Axis Fights To Overturn £6M Payout Over Atty’s Fund Misuse

Discovery Land is expected to respond to Axis’ arguments Thursday, and the hearing is expected to continue until Friday.

Axis is represented by Patrick Lawrence KC and Helen Evans KC of 4 New Square, instructed by CMS Cameron McKenna Nabarro Olswang LLP.

Discovery Land is represented by William Flenley KC and Heather McMahon of Hailsham Chambers, instructed by Davis Woolfe.

The case is Discovery Land Company LLC and others v. Axis Specialty Europe SE, case number CA-2023-001141, in the Court of Appeal.

–Additional reporting by William Janes, Silvia Martelli and Paige Long. Editing by Lakshna Mehta.

By Ronan Barnard

Law360, London (November 29, 2023, 7:48 PM GMT) — Axis urged the Court of Appeal on Wednesday to overturn a ruling forcing the insurer to pay £6 million ($7.6 million) for a judgment against a law firm that misappropriated client funds, arguing the judge had been “excessively benign” toward a partner at the firm.

Axis Specialty Europe SE said the High Court wrongly held that it could not refuse or limit its coverage to American real estate developer Discovery Land Co. LLC, claiming the judge should have concluded that a director at now-defunct Jirehouse Partners LLP “condoned” the actions of a solicitor who had misused money that was earmarked for buying a castle in Scotland.

Judge Robin Knowles ruled against Axis in April, saying he could not conclude Jirehouse partner Vieoence Prentice knew that fellow partner Stephen Jones was mishandling the money.

“[Judge Knowles] treated Mr. Prentice in an excessively benign way when he came to form conclusions as to what Mr. Prentice actually knew … and what Mr. Prentice must have suspected,” Patrick Lawrence KC of 4 New Square, Axis’ counsel, said Wednesday. “Mr. Prentice must have formed a focused suspicion that Mr. Jones was misusing client money.”

Discovery Land had been defrauded by Jones, who misappropriated money that was destined for the purchase of Taymouth Castle in the Scottish Highlands. The developer sent Jones’ law firm $14 million to a client account, then another $9.3 million to complete the deal, with the promise from Jirehouse that the second payment would be refunded two days later, according to Judge Knowles’ judgment.

Lawrence argued Judge Knowles had wrongly concluded that Prentice could not have known about the wrongdoing because if he had, the partner would have left the firm. Judge Knowles could have concluded that Prentice had “put the telescope to the wrong eye” by willfully ignoring the misuse of client funds, Lawrence said.

“You know it shouldn’t be happening, you are accepting that it does, you know you should do something about it,” Lawrence said. “You put the telescope to the wrong eye, you make sure you don’t acquire actual knowledge of what is going on — that is condonation.”

Lawrence argued that because Judge Knowles had ruled that Prentice had a suspicion Jones was misusing client money, the judge must then conclude that Prentice had chosen not to report it, because the solicitor would have known he was professionally obliged to do so.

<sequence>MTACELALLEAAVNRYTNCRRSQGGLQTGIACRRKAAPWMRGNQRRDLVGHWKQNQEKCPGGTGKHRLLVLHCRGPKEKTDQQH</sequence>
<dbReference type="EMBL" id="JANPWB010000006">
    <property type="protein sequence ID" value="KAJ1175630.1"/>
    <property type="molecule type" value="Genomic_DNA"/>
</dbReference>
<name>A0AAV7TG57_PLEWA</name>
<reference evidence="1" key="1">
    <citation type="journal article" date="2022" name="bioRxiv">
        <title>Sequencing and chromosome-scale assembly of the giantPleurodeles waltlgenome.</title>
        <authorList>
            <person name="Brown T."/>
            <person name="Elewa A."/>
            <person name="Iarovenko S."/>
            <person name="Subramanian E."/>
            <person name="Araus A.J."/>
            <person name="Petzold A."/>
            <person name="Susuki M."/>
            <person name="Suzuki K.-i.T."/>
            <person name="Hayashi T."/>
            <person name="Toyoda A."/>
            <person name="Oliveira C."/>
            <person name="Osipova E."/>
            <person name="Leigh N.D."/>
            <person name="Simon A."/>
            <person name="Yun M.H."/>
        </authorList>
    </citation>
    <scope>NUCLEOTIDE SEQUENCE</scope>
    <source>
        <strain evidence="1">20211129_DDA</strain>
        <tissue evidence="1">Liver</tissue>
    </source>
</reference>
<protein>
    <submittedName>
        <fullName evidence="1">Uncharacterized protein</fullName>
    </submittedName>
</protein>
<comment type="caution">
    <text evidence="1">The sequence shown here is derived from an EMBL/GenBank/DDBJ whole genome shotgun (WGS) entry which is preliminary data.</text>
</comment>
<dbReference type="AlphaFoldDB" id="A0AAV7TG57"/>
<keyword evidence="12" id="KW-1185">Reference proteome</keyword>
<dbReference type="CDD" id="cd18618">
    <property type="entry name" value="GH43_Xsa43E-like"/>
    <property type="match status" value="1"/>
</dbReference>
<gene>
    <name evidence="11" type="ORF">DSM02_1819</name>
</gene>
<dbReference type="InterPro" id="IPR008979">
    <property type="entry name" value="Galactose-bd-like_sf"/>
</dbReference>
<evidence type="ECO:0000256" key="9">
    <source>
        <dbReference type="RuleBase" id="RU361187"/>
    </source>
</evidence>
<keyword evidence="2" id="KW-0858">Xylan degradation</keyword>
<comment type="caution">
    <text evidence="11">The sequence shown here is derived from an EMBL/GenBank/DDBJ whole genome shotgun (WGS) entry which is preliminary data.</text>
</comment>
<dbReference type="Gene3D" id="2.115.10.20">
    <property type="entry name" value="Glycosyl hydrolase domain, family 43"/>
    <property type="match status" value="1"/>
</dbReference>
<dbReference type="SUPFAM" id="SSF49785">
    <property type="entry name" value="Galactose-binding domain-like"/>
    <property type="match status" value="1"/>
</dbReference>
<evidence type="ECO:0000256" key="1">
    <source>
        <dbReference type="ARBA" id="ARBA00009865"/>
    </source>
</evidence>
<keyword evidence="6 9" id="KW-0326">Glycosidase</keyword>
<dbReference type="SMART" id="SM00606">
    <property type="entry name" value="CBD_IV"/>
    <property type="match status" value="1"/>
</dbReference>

The barrister argued Prentice had ignored Jones’ actions because Prentice believed Jones would escape any consequences, or correct the financial situation before it was discovered.

“He had a duty to certainly, at the very least, investigate, ask awkward questions, and he would then have had a duty to blow the whistle,” Lawrence said. “Mr. Prentice had reason to think, and did think on his own evidence, that Mr. Jones was some sort of Houdini who was very good at getting out of tight corners.”

Lawrence argued that because regulations around client money in solicitors’ client accounts were “highly prescriptive,” the judge had not sufficiently condemned Prentice’s investigation into the alleged wrongdoing.

Discovery Land brought the lawsuit against Axis to get the insurer to cover three judgments secured against the law firm after the High Court ruled the company is owed £12.7 million.

Axis had argued it was entitled to refuse coverage, alleging Prentice had condoned Jones’s wrongdoing, and the insurer was entitled to aggregate multiple claims limiting its liability to £2.75 million.

Discovery Land had fronted Jones the money to buy the castle on its behalf in 2018, but the funds were “dispersed” to other Jirehouse entities and never returned.

High Court Judge Antony Zacaroli rejected Jones’ “elaborate series of excuses” about the funds and found him in contempt for failing to explain what happened to the money. The property firm successfully sued its lawyers over the missing cash, with a High Court judge ruling that Discovery Land is owed a total £13 million.

A High Court judge jailed Jones for 14 months in 2019 after finding him in contempt of his promise to pay the property developer’s funds into the court.

Jones was admitted as a solicitor in 1986, offering international legal and tax planning advice through Jirehouse. Jirehouse entered into administration in July 2019 and was liquidated by the court in January 2020.